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How to create multi-step forms in React?

Samet Mutevelli
Building stuff
Updated on ・6 min read

GitHub logo sametweb / react-step-builder

React Step Builder allows you to combine states of multiple components in one place and navigate between step components without losing the state from other step components.

Creating a multi-step registration form was a challenge I faced a while back, which inspired me to create the react-step-builder package. In this post, I will make a quick demo on how to create a multi-step form using the package.

Let me briefly explain what the package does.

react-step-builder

It provides two wrapper components: Steps and Step.

Steps is a wrapper component for Step component(s), which takes your step components, combines their state in one location, and serves the helper methods for moving between them without losing the previously collected data.

Let's start with the demo which, I believe, will make it easier to understand the problem that the package is intended to solve.

For detailed explanations, please refer to the documentation.

1. Create a new project and install the package

$ npx create-react-app rsb-demo

$ npm install react-step-builder
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2. Have your step components ready

For the sake of simplicity, I will provide 3 sample components here. In the first and second components, we will ask our user to provide some info and, in the third step, render that info on the screen. Of course, in a real-life application, you probably will want to submit that data to some API of sorts. Also, you might have as many/big step components as you'd like.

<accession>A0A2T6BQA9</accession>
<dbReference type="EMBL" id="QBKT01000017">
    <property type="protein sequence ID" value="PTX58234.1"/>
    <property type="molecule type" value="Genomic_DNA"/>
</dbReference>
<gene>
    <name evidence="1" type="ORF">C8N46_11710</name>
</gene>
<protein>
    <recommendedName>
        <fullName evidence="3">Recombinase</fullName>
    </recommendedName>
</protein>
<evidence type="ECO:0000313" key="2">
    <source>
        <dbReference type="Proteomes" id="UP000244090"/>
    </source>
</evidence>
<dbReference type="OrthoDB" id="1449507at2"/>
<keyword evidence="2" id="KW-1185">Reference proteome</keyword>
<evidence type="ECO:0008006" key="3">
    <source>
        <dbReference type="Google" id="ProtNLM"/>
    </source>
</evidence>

At this point, step components will have zero functionality. We will empower them later with the provided methods without worrying about creating our form handlers and such.

// Step1.js
import React from "react";

function Step1(props) {
  return (
    <div>
      <p>Name: <input name="name" /></p>
      <p>Surname: <input name="surname" /></p>
    </div>
  );
}

export default Step1;
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// Step2.js
import React from "react";

function Step2(props) {
  return (
    <div>
      <p>Email: <input name="email" /></p>
      <p>Phone: <input name="Phone" /></p>
    </div>
  );
}

export default Step2;
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// FinalStep.js
import React from "react";

function FinalStep(props) {
  return (
    <div>
      <p>Name:</p>
      <p>Surname:</p> 
      <p>Email:</p>
      <p>Phone:</p>